Gloves play an essential role in food safety. Used correctly, they can prevent many foodborne illnesses. They prevent bare-hand contact with food by providing a barrier between your hands and the food you prepare. If used incorrectly, they can harbor dangerous pathogens and spread many diseases.
Before donning a new pair of single-use disposable gloves, always wash your hands. If you forget to wash your hands, your gloves may become contaminated with the pathogens that were on your hands. Remember to be careful when putting on your gloves. Touch the gloves by the cuff, or opening, of the glove to help keep your gloves free from contamination.
Knowing how and when to change your gloves can help you become a food safety proponent. Here is a list of four times you should always change your gloves:
You should always wash your hands and change your gloves when switching tasks, taking out the garbage, or after coming back from a break.
For example, if you have been chopping raw chicken, but will now be slicing vegetables and forgot to change your gloves, the pathogens from the raw chicken will now be transferred to the vegetables.
To prevent this from happening, wash your hands and put on a new pair of gloves. Easy as that!
When your gloves become torn, there is a chance that you could accidentally touch ready-to-eat foods with your bare hands. Because our hands are covered in germs, bare-hand contact with food can be dangerous.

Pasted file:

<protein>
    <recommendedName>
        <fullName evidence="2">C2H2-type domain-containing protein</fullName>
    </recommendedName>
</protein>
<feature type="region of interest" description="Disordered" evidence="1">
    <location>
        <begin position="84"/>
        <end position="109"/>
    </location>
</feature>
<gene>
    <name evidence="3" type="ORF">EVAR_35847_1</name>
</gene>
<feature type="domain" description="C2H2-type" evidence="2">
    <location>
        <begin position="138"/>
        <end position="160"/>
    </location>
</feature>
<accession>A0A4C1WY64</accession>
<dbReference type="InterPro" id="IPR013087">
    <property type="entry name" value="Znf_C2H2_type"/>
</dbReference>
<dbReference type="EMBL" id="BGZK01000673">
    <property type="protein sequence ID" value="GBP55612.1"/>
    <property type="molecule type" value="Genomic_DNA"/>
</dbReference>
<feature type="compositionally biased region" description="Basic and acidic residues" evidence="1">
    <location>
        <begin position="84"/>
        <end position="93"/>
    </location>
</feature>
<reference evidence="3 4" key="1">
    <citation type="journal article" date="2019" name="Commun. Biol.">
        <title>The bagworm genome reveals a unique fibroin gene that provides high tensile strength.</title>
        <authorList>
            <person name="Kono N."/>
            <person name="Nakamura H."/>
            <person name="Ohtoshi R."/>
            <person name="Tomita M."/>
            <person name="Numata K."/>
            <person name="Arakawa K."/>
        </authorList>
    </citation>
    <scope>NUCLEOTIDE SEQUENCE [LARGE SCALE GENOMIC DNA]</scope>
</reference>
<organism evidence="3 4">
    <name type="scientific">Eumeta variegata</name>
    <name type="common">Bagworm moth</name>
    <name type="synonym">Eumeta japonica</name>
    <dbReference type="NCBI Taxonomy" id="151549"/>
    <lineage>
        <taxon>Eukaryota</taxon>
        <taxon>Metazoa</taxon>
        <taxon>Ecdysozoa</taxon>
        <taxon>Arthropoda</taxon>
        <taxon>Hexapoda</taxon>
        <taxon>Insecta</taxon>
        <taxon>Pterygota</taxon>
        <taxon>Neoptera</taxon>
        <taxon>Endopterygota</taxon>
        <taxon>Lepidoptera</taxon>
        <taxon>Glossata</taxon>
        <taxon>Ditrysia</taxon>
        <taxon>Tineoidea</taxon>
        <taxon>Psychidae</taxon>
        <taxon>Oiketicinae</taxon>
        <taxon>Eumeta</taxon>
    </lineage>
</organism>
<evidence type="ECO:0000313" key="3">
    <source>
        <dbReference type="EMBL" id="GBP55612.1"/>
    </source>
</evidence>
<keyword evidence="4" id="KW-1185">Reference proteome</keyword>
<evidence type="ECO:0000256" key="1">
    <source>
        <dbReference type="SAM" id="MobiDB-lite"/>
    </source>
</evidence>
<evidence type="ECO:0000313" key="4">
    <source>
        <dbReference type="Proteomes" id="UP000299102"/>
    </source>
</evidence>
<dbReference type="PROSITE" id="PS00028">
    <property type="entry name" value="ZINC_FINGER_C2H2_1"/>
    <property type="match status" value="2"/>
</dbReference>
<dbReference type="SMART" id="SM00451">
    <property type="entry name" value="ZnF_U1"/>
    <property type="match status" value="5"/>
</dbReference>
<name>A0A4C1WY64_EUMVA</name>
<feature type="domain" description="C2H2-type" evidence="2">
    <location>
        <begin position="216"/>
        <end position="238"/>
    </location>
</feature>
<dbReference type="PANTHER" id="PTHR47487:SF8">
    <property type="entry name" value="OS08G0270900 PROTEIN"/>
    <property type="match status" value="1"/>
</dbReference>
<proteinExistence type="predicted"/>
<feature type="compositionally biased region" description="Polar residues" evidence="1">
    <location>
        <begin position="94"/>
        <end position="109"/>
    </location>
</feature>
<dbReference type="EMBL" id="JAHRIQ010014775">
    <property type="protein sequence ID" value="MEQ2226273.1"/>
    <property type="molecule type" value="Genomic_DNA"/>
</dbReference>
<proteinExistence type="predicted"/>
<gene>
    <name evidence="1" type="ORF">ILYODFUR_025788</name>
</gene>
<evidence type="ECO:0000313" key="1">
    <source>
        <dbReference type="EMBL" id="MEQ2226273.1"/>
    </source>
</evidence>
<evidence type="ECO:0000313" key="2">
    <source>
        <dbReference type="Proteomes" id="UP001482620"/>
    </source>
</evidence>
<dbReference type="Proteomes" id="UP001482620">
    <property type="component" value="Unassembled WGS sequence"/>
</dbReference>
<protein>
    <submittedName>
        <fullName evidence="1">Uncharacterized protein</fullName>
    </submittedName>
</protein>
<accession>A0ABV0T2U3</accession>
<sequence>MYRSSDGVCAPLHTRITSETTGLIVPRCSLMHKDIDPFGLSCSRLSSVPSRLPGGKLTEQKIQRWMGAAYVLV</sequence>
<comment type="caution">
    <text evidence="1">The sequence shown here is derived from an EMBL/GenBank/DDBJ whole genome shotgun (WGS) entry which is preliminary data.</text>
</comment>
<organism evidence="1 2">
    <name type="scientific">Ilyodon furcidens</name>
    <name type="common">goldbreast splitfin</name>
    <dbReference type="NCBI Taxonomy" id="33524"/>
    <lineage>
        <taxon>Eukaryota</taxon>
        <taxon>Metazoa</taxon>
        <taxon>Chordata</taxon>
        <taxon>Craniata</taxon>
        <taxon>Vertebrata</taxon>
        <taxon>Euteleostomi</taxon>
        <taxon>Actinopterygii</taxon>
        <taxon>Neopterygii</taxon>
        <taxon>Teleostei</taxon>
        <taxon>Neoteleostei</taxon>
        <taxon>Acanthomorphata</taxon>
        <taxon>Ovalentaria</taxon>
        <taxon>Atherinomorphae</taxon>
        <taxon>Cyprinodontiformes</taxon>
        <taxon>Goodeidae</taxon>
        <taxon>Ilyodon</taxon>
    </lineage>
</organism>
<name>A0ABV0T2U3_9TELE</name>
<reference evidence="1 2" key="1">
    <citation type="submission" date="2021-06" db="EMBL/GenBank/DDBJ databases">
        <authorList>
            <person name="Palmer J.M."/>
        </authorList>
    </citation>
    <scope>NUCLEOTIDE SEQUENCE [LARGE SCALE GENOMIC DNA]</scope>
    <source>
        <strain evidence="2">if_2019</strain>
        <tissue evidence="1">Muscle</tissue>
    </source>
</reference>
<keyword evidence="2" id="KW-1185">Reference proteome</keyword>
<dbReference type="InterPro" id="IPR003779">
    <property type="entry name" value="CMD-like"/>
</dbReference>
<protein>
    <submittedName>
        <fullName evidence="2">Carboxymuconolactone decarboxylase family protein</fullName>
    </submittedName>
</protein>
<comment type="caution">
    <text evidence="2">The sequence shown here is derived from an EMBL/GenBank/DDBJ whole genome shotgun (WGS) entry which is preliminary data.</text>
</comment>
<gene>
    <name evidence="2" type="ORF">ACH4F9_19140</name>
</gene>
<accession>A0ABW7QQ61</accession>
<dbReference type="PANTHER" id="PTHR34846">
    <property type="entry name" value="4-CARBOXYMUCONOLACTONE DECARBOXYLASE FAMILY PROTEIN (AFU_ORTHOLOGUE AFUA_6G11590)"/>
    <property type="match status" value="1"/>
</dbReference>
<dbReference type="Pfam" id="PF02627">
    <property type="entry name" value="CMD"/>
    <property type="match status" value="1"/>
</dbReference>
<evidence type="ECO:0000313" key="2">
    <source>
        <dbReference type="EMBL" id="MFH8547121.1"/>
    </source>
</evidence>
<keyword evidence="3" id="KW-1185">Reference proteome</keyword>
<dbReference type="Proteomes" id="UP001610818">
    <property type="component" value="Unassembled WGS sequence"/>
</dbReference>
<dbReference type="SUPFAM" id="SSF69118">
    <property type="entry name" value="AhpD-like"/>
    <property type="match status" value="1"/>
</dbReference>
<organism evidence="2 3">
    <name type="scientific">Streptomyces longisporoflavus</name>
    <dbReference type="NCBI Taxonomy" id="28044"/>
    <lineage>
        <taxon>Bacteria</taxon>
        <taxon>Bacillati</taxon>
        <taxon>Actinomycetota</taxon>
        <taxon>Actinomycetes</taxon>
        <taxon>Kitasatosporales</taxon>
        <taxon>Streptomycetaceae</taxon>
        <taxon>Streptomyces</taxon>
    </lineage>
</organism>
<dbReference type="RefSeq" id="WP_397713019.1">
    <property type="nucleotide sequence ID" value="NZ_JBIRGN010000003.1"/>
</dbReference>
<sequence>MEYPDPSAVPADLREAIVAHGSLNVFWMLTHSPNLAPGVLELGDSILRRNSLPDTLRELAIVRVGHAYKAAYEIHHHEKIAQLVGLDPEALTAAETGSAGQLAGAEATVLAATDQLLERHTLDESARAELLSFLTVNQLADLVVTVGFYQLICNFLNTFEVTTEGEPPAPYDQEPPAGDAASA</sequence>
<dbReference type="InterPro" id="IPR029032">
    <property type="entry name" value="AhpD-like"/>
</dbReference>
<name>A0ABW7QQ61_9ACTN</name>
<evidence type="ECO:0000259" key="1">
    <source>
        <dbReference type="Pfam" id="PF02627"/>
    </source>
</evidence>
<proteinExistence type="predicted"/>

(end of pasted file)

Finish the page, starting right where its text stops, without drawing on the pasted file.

If you see any holes or tears in your disposable gloves, throw them away, wash your hands, and put on a new pair. You should also change your gloves if you notice that they are dirty.
Bacteria and viruses can grow to dangerous levels if allowed. If your gloves haven’t become torn or dirty, the FDA recommends washing hands and putting on new gloves after 4 hours of continuous use.
After 4 hours, pathogens could spread and contaminate the food you are working on. Remember to keep in mind how long you have been working on one task and change your gloves at the appropriate time.
You have germs all over your body and may accidentally brush a hair out of your face or scratch an itch on your arm. Keep in mind that anything you touch with your gloves could contaminate them.
If you do end up touching your hair, face, or other parts of your body, remember to wash your hands and put on new gloves before continuing to prepare food.
In addition to these, you should change your gloves anytime you think your gloves might be contaminated. Keeping your gloves as clean as possible and in good condition will help keep you and your customers safe. For more information or other food safety tips, visit StateFoodSafety.com.